What does this mean, specifically? I was under the impression that Perl was the proverbial Swiss Army Chainsaw, capable of bringing more than enough power to bear on a wide range of tasks. How do I risk making an unstable app? (On re-reading, that question sounds silly, but I can't express it better right now.)

    "Why?", you might ask. Well, you talk about a dice-rolling function called dice(). Then, you talk about a modifer() function. As someone who plays D&D, these, to me, instinctively seem as if they belong in the same place. This is because they both deal with ability scores.

    I humbly disagree. dice() has nothing to do with ability scores specifically, or with D&D. dice() should be relevant to Call of Cthulhu or even In Nomine, as well as to D&D. modifier(), on the other hand, deals exclusively and explicitly with a property of D&D's ability scores. Perhaps an RPG::DND::Character module is mandated, perhaps not. I would incline toward thinking 'yes' here, especially given the modular nature of 3e's rules. (The dwarven defender and the barbarian have very different special abilities utilising 90% of the same 'code'.) modifier() clearly belongs in such a module, since it is absolutely specific to D&D characters.

    I'm inclined to think that the top level should know how to roll dice, since it might need to use them for explicitly defined game features (as opposed to emulation of a given rules set). However, 99% of the calls to dice() and its cousins (the functions of RPG::Dice) will indeed be made by RPG::DND::Character, Combat, etc.

    I'm opposed to the idea of coin_flip as a separate function. However, if it were required, the following line could go into Dice.pm:
    sub coin_flip{ ("Heads", "Tails")[dice(2)-1] }

    (Something tells me I can't take an element from a constant list, in which case that would have to change.)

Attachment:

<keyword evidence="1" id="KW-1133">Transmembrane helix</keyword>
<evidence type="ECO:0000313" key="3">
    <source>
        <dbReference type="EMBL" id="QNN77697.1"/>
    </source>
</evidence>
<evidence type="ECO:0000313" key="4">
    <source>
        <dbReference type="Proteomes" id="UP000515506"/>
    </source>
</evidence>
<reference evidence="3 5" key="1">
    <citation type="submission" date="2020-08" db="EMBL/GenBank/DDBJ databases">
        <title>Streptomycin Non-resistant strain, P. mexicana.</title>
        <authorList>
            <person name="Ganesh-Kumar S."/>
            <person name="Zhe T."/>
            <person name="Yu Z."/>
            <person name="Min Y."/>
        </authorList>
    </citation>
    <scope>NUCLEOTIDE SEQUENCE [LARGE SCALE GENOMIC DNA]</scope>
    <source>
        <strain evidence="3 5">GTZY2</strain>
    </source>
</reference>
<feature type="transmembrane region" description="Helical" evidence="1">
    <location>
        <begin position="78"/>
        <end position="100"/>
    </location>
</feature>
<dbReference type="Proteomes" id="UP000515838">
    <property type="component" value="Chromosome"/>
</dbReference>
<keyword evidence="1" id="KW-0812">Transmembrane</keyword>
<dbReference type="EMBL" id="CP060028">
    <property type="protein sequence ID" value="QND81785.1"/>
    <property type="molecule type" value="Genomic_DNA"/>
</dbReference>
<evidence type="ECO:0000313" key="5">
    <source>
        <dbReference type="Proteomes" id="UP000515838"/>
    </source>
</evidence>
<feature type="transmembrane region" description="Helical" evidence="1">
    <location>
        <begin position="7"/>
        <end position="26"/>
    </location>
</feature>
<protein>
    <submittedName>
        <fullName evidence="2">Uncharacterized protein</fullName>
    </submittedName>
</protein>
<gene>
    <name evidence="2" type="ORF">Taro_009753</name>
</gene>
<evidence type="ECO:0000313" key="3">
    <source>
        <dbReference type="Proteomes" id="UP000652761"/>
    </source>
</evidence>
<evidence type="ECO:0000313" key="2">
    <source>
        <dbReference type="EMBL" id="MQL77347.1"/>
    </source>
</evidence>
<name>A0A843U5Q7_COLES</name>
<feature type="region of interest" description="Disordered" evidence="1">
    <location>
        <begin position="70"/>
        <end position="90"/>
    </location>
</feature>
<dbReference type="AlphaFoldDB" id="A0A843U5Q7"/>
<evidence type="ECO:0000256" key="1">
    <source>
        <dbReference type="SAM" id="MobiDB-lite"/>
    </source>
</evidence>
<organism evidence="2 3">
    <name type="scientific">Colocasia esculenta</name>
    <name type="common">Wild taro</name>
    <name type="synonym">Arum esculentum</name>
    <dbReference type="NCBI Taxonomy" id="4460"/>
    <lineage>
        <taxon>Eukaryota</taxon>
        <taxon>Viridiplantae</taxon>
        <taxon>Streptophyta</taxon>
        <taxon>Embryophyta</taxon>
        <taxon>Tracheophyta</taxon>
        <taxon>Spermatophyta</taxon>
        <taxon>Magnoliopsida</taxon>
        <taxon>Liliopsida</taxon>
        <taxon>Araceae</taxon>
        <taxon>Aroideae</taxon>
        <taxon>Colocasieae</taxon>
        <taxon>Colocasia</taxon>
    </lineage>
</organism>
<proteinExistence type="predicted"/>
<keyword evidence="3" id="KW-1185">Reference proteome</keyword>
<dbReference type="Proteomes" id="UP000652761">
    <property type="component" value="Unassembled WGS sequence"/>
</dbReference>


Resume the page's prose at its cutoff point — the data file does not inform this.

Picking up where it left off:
Apart from the difference covered by the above line, how is a coin flip different from 1d2?

    Certainly your answer has got me thinking about sane package construction. However, I'm not sure where you stand on the topic - or where I stand. This is, of course, the kind of discussion I have hoped to promote by discussing my project here at PerlMonks.

    Thanks again,

    Tiefling the Lazy

    -----BEGIN GEEK CODE BLOCK----- Version: 3.1 GAT d++ s:- a-- C++ UL P++ L++(+) E? W+(++) N+ o? K w+(--) !O M- V? PS+ PE- Y PGP- t+ 5 X+ R+++ tv- b+++ DI++++ D+ G+ e++ h!(-) y +? ------END GEEK CODE BLOCK------
      (I will be responding initially to your response, Tiefling. Please read the whole post before responding. I explain myself a little better after babbling for a few minutes. :-)

      I have read the Daft Adventure thread, and I've also written similar programs myself (back in Apple BASIC). This was actually my first program over 100 lines, back in the day.

      However, given your responses, I wonder if you'd read everything I wrote. Yes, I originally said:

      "Why?", you might ask. Well, you talk about a dice-rolling function called dice(). Then, you talk about a modifer() function. As someone who plays D&D, these, to me, instinctively seem as if they belong in the same place. This is because they both deal with ability scores.

      However, I then said that both RPG::D&D::Character and RPG::Dice would be needed. That implies that dice() would be located in a non-D&D spot.

      However, I don't want to start a flame-war. This project is obviously something dear to your heart and I apologize if you felt that I was insulting your intelligence or your design capabilities. I was merely attempting to humbly offer up some ideas of my own.

      Now, onto the project!

      The basic functionality you're probably going to need involves (at least) the following areas:

      • Character/NPC/Monster Generation
      • Skills
      • Magic (both Arcane and Divine)
      • Combat (both mudnane and magical)
      • Items (both mundane and magical)
      • Map Generation